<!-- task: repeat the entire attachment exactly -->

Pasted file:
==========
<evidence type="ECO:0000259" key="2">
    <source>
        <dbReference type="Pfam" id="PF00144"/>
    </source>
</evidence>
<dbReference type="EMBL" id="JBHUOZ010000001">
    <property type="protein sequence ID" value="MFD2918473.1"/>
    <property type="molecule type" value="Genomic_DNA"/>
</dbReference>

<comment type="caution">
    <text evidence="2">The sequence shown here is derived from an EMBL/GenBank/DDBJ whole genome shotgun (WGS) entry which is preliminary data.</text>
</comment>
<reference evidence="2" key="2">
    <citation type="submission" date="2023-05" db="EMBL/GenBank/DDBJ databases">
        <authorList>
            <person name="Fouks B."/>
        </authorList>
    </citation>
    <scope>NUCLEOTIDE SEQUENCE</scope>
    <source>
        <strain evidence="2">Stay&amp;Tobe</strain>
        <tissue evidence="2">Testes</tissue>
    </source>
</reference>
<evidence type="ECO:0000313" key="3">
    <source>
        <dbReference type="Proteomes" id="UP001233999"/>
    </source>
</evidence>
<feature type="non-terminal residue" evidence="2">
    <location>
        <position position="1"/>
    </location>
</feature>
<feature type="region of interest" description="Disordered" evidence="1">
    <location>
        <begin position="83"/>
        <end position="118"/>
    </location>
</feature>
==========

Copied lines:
<evidence type="ECO:0000259" key="2">
    <source>
        <dbReference type="Pfam" id="PF00144"/>
    </source>
</evidence>
<dbReference type="EMBL" id="JBHUOZ010000001">
    <property type="protein sequence ID" value="MFD2918473.1"/>
    <property type="molecule type" value="Genomic_DNA"/>
</dbReference>

<comment type="caution">
    <text evidence="2">The sequence shown here is derived from an EMBL/GenBank/DDBJ whole genome shotgun (WGS) entry which is preliminary data.</text>
</comment>
<reference evidence="2" key="2">
    <citation type="submission" date="2023-05" db="EMBL/GenBank/DDBJ databases">
        <authorList>
            <person name="Fouks B."/>
        </authorList>
    </citation>
    <scope>NUCLEOTIDE SEQUENCE</scope>
    <source>
        <strain evidence="2">Stay&amp;Tobe</strain>
        <tissue evidence="2">Testes</tissue>
    </source>
</reference>
<evidence type="ECO:0000313" key="3">
    <source>
        <dbReference type="Proteomes" id="UP001233999"/>
    </source>
</evidence>
<feature type="non-terminal residue" evidence="2">
    <location>
        <position position="1"/>
    </location>
</feature>
<feature type="region of interest" description="Disordered" evidence="1">
    <location>
        <begin position="83"/>
        <end position="118"/>
    </location>
</feature>